Satya was released on 3 July 1998 to critical acclaim, particularly for its realistic depiction of the Indian underworld. It was a commercial success, grossing more than ₹15 crore (US$2.2 million), and helped launch a number of careers (especially for Kashyap and Bajpayee). The film won six Filmfare Awards and a National Film Award. Satya has attained cult status, and is considered one of the best examples of Indian cinema by a number of critics and scholars. Film critic Rajeev Masand called it one of the most influential film of the past ten years. It inspired several sequels like Company (2002) and D (2005), and a direct sequel, Satya 2 (2013).Satya 2
Satya 2 (transl. Truth 2) is a 2013 Indian crime film, simultaneously shot in Hindi and Telugu language. The film was directed by Ram Gopal Varma with production design by Saini S. Johray. The film stars Puneet Singh Ratn (Hindi), Sharwanand (Telugu), Anaika Soti, Aradhna Gupta and Mahesh Thakur in lead roles. The film tells the story of Satya, an immigrant who comes to Mumbai aiming to refashion the mumbai underworld. The film is the fourth installment of the Gangster Trilogy.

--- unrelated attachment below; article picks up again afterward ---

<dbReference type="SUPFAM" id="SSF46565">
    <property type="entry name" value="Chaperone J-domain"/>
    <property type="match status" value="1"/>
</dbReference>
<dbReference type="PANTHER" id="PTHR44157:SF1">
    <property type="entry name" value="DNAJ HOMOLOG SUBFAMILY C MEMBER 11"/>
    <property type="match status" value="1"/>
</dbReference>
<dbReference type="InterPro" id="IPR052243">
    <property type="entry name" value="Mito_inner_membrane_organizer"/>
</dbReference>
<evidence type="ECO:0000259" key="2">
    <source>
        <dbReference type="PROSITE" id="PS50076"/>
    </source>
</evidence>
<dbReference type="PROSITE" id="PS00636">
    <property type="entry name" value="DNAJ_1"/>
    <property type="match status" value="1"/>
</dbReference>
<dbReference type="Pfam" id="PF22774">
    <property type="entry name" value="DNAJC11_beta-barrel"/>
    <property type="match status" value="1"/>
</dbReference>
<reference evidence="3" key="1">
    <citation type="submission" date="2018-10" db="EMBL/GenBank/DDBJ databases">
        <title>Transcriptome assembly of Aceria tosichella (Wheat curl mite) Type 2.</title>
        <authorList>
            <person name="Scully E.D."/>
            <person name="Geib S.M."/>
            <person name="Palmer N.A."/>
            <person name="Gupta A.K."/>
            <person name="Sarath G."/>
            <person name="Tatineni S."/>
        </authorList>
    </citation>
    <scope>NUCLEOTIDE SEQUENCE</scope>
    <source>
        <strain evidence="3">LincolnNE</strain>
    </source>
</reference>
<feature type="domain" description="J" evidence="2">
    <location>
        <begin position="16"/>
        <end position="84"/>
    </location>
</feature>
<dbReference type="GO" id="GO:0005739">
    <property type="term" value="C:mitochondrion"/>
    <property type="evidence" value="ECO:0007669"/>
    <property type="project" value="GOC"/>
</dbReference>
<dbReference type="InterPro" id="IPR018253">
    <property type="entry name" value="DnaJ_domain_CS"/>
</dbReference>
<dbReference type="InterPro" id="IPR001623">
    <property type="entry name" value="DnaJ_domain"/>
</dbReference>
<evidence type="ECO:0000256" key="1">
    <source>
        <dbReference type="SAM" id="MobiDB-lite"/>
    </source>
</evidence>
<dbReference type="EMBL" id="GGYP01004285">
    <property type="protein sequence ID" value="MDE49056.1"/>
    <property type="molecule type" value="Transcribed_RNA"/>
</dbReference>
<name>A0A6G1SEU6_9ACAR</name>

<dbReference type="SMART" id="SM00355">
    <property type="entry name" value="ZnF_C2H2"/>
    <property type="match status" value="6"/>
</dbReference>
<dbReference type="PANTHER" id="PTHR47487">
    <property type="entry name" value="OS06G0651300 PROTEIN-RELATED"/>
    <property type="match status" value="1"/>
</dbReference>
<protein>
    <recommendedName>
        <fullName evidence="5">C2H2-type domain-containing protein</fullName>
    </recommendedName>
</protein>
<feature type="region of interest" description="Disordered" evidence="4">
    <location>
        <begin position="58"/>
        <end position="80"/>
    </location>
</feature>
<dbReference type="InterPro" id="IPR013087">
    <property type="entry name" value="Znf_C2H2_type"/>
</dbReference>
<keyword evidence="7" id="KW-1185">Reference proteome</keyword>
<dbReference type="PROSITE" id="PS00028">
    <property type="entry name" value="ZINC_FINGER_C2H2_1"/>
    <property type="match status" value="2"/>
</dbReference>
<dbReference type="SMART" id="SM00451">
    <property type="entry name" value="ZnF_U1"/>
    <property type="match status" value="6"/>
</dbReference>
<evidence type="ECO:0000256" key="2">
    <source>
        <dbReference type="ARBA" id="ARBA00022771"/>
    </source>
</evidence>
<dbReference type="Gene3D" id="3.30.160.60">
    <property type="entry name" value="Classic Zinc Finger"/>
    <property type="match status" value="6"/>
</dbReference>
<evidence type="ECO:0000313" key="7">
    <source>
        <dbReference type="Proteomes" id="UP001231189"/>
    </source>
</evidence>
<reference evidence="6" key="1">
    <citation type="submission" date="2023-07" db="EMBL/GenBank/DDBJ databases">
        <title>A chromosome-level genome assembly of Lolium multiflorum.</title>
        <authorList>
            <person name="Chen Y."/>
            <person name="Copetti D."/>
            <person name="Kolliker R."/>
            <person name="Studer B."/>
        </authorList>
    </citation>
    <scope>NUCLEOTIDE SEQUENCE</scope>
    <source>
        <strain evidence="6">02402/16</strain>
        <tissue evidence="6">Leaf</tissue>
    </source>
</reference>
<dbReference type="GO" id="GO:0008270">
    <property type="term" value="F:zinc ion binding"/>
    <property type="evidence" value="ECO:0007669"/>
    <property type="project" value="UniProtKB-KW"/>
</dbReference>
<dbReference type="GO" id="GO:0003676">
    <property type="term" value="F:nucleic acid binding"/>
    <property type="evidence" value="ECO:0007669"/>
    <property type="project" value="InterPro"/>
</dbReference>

Director Ram Gopal Verma hinted that Satya 2 will be his last film on the underworld and that now he wants to make romantic movies. Satya 2 was released on 28 October 2013 in U. A. E. and 8 November 2013 in India. The film received mixed reviews, Subhash K. Jha of Bollywood News stated that Ram Gopal Varma returns to form with Satya 2.Samreen Tungekar of Bolly spice has stated "Ram Gopal Verma had made it clear that Satya 2 is not a sequel to Satya, and he has evidently made no attempt of making this film look like a prequel or a sequel too. Satya 2 stands as an independent story and does well for itself as a film."Satya Nadella
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Satya Vrat Shastri (born 29 September 1930) is a highly decorated Sanskrit scholar, writer, grammarian and poet from India. He has written three Mahakavyas, three Khandakavyas, one Prabandhakavyas and one Patrakavya and five works in critical writing in Sanskrit. His important works are Ramakirtimahakavyam, Brahattaram Bharatam, Sribodhisattvacharitam, Vaidika Vyakarana, Sarmanyadesah Sutram Vibhati, and "Discovery of Sanskrit Treasures" in seven volumes.He is currently an honorary professor at the Special Centre for Sanskrit Studies, Jawaharlal Nehru University, New Delhi. He was the Head of the Department of Sanskrit and the Dean of the Faculty of Arts at the University of Delhi, where he was the Pandit Manmohan Nath Dar Professor of Sanskrit (1970–1995).